FERC, CFTC, and State Energy Law Developments

On June 14, the US Court of Appeals for the DC Circuit vacated and remanded two challenged orders and directed FERC to explain or reconsider whether data made available after a challenged rate increase becomes effective (i.e., post–rate increase information) should be considered. The court found that, prior to the challenged orders, FERC only reviewed the data from the two years preceding the rate increase (i.e., pre–rate increase information) to determine whether rate increases were substantially in excess of the actual cost increases that the pipeline incurred. The court did not opine on whether FERC’s consideration of post–rate increase data was appropriate, but held that FERC failed to explain why it departed from its practice of considering only pre–rate increase data, and why it considered post–rate increase data in evaluating the rate increases at issue.

The US Environmental Protection Agency (EPA) issued three rules on June 19 that may give utilities new reasons to consider investing in certain plant modifications and reassessing the projected lifespans of their facilities. The rules also affect each state’s resource planning process and may contribute to changes in a state’s projected energy resource mixes. In response to the rules, utilities should be prepared for possible changes to state policies defining what constitutes “clean” energy and supporting reliability. The rules are intended to go into effect 30 days from their issuance. However, the implementation timeline for the rules is not certain because several states and organizations have stated they intend to challenge the rules in the federal courts.

The US Department of Energy (DOE) issued Order No. 486.1 on June 7 prohibiting DOE employees and contractors from participating in the foreign government “talent recruitment programs” of countries designated by the DOE as a “foreign country of risk,” which apparently include China and Russia. The order aims to balance the DOE’s broad scientific mission with national security interests by preventing the unauthorized transfer of scientific and technical information to certain foreign entities. DOE contractors and subcontractors within the utility and nuclear sectors should be prepared to implement controls to ensure that neither they nor their employees or subcontractors participate in these foreign-sponsored programs for identified countries.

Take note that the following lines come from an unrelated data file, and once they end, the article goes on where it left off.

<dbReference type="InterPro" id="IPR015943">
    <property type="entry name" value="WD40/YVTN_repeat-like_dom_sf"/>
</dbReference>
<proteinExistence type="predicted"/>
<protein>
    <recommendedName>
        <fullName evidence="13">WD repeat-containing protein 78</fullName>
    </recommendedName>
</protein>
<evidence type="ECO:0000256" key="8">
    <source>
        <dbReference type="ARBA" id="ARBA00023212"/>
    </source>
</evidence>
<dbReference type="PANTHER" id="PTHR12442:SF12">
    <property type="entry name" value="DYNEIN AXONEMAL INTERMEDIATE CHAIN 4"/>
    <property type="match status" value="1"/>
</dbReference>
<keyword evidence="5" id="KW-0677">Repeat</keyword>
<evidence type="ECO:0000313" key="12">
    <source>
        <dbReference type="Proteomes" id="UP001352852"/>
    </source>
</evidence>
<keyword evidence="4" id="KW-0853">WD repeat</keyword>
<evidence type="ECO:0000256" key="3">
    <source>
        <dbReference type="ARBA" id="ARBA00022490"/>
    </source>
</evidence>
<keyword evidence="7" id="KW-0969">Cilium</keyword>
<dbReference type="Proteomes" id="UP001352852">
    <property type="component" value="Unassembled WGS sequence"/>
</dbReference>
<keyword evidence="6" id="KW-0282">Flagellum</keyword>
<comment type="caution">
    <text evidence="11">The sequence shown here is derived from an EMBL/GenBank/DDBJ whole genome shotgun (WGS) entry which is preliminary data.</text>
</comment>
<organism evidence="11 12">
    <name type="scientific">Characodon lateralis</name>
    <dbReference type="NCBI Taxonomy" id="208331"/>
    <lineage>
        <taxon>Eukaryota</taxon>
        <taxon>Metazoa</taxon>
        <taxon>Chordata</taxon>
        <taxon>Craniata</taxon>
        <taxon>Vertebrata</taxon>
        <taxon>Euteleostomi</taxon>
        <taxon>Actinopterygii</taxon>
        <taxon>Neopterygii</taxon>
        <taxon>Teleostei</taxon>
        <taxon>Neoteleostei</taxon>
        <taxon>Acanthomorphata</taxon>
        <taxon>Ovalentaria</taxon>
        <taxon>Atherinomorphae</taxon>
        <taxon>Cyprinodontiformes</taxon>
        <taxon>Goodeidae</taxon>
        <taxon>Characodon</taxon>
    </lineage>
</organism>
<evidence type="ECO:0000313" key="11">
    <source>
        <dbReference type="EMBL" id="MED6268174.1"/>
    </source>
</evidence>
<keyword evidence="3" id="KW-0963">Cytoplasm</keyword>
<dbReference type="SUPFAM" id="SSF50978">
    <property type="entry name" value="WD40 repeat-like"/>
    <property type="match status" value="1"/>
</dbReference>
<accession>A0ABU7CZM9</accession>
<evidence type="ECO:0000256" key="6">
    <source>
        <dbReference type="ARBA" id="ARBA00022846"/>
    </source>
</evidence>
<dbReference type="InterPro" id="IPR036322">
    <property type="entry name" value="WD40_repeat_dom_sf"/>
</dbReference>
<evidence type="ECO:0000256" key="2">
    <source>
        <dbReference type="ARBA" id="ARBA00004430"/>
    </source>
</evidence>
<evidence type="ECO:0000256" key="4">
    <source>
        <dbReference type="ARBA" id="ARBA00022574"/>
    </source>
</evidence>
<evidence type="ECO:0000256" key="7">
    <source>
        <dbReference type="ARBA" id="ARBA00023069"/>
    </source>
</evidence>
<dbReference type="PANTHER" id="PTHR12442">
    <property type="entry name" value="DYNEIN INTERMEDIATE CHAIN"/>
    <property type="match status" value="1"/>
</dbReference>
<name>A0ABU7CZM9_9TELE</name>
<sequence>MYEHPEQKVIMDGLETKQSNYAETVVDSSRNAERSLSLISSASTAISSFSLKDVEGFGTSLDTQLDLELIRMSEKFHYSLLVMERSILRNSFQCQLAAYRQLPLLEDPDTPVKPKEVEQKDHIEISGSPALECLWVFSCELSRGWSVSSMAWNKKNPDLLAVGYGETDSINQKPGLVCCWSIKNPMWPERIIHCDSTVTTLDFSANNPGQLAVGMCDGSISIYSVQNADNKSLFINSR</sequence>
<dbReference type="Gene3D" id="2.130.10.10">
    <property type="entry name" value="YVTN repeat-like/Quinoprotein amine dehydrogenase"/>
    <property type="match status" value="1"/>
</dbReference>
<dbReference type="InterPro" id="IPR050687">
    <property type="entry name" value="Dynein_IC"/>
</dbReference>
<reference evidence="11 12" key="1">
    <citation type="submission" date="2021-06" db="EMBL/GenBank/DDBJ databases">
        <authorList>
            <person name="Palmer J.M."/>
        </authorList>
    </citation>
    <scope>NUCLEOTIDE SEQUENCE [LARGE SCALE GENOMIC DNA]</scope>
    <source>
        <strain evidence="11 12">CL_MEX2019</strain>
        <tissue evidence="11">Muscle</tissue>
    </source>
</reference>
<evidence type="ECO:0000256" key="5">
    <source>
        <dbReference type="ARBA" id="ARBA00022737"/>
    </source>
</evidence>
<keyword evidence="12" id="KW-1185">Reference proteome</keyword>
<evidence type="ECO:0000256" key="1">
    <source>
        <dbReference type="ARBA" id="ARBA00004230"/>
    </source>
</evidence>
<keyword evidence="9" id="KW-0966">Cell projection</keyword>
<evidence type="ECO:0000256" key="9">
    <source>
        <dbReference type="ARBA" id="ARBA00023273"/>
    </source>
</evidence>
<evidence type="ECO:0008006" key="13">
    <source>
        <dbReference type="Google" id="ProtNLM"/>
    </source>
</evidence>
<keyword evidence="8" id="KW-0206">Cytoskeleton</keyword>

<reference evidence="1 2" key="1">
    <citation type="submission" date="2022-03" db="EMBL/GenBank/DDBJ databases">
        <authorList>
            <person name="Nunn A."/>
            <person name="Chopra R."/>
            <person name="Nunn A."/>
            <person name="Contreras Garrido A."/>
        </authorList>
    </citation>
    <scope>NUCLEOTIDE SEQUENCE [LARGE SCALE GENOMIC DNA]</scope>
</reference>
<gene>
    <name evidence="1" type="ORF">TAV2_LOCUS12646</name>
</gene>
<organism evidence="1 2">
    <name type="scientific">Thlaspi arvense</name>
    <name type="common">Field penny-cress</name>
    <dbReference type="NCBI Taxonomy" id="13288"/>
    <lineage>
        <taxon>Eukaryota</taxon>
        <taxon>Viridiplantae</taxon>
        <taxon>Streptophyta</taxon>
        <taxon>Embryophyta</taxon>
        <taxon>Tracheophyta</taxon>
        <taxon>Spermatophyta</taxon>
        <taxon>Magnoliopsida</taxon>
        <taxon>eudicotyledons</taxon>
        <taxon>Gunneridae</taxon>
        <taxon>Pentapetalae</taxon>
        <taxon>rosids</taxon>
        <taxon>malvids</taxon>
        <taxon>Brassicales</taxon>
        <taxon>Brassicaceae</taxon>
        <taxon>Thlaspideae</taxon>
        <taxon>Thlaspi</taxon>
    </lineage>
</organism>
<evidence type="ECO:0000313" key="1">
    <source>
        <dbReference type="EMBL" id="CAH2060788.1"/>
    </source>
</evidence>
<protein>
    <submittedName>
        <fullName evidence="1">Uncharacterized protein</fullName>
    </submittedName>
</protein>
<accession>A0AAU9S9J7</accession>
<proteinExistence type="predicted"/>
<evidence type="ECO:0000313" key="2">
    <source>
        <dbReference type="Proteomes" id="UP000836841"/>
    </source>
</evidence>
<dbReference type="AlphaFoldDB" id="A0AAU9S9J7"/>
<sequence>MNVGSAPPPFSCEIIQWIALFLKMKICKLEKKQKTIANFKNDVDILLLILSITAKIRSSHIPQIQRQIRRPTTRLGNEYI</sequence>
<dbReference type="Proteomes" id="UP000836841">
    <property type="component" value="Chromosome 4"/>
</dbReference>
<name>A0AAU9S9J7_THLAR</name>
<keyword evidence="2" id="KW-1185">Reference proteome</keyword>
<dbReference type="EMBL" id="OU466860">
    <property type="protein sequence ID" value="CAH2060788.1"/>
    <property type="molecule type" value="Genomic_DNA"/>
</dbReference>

Consolidated Edison Company of New York, Inc. (Con Edison) and Orange and Rockland Utilities, Inc. (O&R) issued a draft joint Request for Proposals (RFP) on May 31 to competitively procure scheduling and dispatch rights from new energy storage projects. Through this initial solicitation, Con Edison and O&R are targeting at least 300 megawatts (MW) and 10 MW, respectively, of new energy storage facilities to meet the in-service deadline of December 31, 2022, set by the New York Public Service Commission (NYPSC) in its December 2018 Order (Storage Order) establishing New York’s three gigawatt (GW) energy storage deployment goal.

Both utilities will accept bids only for new storage projects sized over five MW and connected to the transmission or distribution system that can directly participate in New York Independent System Operator (NYISO) markets and provide distribution benefits, if applicable. These front-of-meter systems must be able to discharge for at least four hours 100 to 350 times per year, have at least 85% roundtrip efficiency, and maintain 98% availability for dispatch each contract year.

The supply chain risks facing electric utilities have long been a concern for industry stakeholders and regulators alike. Reflecting those concerns, NERC submitted a report on May 28 to FERC recommending the expansion of requirements addressing supply chain cybersecurity risks for electric utilities, concluding that the scope of those requirements needed to expand to match the scope of the cybersecurity risk. The development of such revised standards will itself be a lengthy process and subject to additional FERC review.

A recent grid reliability report issued by staff members of the Offices of Electric Reliability and Enforcement within FERC evaluating the upcoming operating season underscored the changing generation resource mix in the United States and its implications for grid operations.

Currently at issue before the US Court of Appeals for the First Circuit is whether the filed rate doctrine prevents a court from assessing the reasonableness of a utility’s rates in the retail market. Under the filed rate doctrine, any rate that is approved by the governing regulatory agency is per se reasonable in judicial proceedings. FERC holds exclusive authority to determine whether wholesale rates filed by utilities are just and reasonable. Therefore, if FERC determines that a rate is just and reasonable, a court does not approve a departure from that wholesale rate.

The May 16 Order on Rehearing affirms FERC’s jurisdictional authority, and refuses calls for state opt-outs.

The Federal Energy Regulatory Commission (FERC or Commission) issued Order No. 841 early last year, a final rule amending FERC’s regulations to facilitate participation of electric storage resources in the capacity, energy, and ancillary service markets operated by regional transmission organizations (RTOs) and independent system operators (ISOs). Several entities have since challenged key aspects of the final rule, urging the Commission on rehearing to reverse course or modify its approach on a number of issues. On May 16, the Commission issued Order No. 841-A, denying those requests for rehearing, thereby upholding the initial rulemaking while providing some additional clarification.